Home sales often spike in the summer as temperatures go up – and so does electricity use. But there are ways for owners and renters to make their new homes more energy efficient.
Moving during the summer allows families to settle in before school starts. That’s one reason why Tucson home sales have peaked in June in the past few years, according to the Tucson Association of Realtors.
As a result, new owners and renters often fix up their new homes in mid to late summer. Here are some easy ways to make your new home more energy efficient:
One easy upgrade is lighting, which can account for between 8 and 11 percent of your electric bill.
“If you buy a new home, you should switch out your bulbs within the first couple of months,” said Dan Hogan, Manager of Residential Energy Efficiency Programs and Services for Tucson Electric Power.
TEP offers discounts on LED bulbs at participating retailers. Search for a list of retailers near you.
Replacing traditional bulbs with LEDs can lower your bill dramatically. LEDs use up to 90 percent less energy and last up to 25 times longer than regular incandescent bulbs.
If you don’t want to change out all of your bulbs, you should focus on upgrading the bulbs in the rooms that you use the most, such as the kitchen and living room. New bulbs may not be necessary in other areas, such as closets.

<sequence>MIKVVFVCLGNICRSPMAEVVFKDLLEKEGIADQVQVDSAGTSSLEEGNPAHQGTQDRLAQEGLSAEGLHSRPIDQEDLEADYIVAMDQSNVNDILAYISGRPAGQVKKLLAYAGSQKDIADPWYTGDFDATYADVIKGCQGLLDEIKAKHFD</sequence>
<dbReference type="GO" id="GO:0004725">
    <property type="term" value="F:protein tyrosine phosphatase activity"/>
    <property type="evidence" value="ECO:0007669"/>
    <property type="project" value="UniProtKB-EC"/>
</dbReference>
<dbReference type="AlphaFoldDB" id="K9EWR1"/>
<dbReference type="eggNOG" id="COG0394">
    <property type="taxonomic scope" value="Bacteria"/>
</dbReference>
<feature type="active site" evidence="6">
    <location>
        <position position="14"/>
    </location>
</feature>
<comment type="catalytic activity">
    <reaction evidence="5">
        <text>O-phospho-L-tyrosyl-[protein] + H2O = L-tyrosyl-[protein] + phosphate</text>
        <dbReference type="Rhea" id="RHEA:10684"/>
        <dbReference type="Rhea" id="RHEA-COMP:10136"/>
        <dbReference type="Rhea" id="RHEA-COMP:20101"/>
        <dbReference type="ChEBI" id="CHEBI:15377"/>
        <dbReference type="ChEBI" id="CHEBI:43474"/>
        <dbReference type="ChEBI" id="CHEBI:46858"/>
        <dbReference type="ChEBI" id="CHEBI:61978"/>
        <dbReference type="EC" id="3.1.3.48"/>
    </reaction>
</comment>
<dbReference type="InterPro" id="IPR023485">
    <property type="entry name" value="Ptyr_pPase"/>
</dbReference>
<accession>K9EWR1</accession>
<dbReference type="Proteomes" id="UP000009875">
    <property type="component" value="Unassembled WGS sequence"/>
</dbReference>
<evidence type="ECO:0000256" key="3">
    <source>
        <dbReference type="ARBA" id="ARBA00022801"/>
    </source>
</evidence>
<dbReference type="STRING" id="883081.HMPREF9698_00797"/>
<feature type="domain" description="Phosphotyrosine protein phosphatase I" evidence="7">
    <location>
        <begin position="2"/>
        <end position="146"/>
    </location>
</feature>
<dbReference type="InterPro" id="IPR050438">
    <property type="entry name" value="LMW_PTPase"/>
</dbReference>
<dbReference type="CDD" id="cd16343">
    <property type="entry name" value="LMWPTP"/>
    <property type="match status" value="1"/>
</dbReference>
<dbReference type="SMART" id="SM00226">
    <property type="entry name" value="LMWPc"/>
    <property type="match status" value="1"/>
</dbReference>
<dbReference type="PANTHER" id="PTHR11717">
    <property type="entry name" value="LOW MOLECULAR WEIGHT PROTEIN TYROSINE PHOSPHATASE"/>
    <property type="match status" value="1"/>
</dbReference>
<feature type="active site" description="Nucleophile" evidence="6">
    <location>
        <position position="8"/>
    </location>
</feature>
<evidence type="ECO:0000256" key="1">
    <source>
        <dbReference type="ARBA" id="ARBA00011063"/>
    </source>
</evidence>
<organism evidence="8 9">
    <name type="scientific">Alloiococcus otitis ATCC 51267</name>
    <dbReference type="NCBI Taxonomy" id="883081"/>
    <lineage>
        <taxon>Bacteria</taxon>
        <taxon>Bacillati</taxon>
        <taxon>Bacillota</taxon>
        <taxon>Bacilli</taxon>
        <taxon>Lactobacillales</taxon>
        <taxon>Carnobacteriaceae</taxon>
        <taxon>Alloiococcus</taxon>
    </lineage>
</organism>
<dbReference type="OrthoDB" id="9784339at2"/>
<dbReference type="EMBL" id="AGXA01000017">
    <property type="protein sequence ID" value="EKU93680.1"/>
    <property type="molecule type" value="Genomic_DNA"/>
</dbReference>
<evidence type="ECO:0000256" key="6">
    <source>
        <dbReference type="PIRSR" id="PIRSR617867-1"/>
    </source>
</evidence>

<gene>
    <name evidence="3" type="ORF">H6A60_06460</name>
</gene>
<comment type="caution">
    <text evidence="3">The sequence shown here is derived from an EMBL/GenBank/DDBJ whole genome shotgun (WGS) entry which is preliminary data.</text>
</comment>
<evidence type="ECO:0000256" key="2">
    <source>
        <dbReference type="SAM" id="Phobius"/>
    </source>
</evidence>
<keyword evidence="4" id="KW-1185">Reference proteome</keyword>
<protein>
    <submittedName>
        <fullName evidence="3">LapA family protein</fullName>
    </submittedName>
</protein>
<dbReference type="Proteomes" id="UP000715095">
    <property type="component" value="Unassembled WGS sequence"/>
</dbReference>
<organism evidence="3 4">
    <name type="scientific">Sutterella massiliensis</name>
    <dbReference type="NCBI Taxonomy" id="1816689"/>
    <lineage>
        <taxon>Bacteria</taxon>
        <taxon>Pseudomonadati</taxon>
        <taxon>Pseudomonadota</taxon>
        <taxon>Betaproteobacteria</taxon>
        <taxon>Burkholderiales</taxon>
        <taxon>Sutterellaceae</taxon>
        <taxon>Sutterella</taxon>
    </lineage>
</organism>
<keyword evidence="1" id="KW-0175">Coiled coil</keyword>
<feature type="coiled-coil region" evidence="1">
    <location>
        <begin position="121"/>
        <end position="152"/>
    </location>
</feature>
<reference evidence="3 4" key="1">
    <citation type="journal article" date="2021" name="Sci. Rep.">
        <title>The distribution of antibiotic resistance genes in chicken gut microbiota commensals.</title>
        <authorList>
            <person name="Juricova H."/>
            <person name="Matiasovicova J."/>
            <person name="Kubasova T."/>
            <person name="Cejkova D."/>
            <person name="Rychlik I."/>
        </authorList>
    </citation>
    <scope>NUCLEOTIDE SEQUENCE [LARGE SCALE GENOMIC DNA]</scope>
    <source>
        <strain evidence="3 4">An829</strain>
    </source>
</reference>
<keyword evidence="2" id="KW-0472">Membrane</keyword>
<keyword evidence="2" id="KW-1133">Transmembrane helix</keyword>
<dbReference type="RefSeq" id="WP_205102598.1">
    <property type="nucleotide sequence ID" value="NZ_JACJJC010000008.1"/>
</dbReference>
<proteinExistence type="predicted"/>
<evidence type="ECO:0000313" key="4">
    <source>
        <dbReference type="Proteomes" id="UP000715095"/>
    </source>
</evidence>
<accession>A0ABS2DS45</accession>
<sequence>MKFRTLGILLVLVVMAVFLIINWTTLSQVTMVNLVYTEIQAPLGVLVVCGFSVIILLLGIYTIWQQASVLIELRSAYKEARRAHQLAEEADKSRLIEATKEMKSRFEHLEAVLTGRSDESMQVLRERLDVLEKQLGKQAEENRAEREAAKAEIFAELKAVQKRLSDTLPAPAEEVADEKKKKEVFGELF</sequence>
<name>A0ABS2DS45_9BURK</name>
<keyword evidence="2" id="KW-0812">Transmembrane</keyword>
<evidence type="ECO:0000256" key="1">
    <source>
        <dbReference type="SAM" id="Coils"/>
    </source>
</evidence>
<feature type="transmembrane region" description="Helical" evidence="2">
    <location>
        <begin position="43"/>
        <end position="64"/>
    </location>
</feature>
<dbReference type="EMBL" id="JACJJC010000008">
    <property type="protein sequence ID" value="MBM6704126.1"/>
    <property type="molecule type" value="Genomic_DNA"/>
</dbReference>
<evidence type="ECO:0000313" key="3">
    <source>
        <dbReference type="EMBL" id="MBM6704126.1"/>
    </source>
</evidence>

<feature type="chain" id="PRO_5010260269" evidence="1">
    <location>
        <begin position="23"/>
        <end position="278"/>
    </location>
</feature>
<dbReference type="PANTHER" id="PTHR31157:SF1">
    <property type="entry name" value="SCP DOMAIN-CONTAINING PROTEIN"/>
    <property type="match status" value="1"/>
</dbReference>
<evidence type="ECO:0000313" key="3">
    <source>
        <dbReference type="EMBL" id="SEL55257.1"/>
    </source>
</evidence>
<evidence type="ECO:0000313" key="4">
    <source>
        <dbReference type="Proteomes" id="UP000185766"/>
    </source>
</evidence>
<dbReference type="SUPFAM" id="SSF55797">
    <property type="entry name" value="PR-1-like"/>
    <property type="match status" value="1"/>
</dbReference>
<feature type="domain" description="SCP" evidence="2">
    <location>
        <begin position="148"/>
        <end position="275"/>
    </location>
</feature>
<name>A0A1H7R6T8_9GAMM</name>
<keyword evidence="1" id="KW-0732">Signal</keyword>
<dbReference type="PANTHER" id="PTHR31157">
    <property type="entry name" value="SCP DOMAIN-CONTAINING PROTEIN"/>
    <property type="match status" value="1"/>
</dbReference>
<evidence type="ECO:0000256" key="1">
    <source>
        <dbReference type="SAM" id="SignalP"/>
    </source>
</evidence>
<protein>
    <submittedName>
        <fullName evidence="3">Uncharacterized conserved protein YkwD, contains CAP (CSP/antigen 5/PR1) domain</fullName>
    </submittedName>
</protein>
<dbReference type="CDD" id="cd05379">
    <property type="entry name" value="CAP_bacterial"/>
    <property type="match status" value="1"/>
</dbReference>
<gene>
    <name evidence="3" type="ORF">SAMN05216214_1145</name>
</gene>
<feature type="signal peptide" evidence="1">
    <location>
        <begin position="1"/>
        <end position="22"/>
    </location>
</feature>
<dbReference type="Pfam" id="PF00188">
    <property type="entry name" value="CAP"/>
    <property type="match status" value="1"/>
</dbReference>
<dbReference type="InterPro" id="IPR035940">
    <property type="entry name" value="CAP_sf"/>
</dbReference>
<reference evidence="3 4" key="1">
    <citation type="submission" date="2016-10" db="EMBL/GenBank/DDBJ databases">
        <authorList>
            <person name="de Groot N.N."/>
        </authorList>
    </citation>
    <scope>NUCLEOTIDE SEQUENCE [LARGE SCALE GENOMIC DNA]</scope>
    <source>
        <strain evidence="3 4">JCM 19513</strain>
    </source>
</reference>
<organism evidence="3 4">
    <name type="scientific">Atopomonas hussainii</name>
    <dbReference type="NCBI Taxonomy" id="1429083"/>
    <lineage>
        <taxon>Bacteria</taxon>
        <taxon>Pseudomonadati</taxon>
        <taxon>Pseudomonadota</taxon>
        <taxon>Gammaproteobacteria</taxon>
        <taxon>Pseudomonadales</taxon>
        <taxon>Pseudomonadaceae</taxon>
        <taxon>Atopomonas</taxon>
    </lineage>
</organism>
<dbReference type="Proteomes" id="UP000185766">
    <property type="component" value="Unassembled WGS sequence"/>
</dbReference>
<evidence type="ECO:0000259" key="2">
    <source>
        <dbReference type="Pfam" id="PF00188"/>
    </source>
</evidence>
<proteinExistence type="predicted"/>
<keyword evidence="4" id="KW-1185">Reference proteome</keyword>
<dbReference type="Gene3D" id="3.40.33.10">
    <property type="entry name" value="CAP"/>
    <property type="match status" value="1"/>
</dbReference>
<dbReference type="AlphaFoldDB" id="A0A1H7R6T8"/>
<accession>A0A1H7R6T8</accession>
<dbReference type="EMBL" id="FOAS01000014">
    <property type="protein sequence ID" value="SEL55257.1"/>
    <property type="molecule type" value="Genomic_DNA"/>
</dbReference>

“That will bring the most savings in the long run,” Hogan said.
Many homes also need new appliances, such as refrigerators or dishwashers.
When shopping, look for the logo for ENERGY STAR®, a federal program that helps businesses and individuals save money and improve energy efficiency.
While certified products might have a higher price tag, you can save between 9 and 25 percent on energy costs in the long run.
With heating and cooling accounting for the largest part of energy costs, new homeowners should make sure their units are working properly. Owners should get a tune-up, change their filters and make sure that the fluids are filled.
“If you are low on Freon, you can shorten the life of your system. Improperly charged AC units have shorter life expectancies,” Hogan said.
Another way to keep the house cool is to create shade. Homeowners should focus on adding shades, awnings or low-emissivity windows to their west and south-facing windows.
Planting shade trees also helps in the long term. In September, TEP’s Trees for You program will feature new offerings on discounted trees and varieties. Check back this fall for details on the tree program.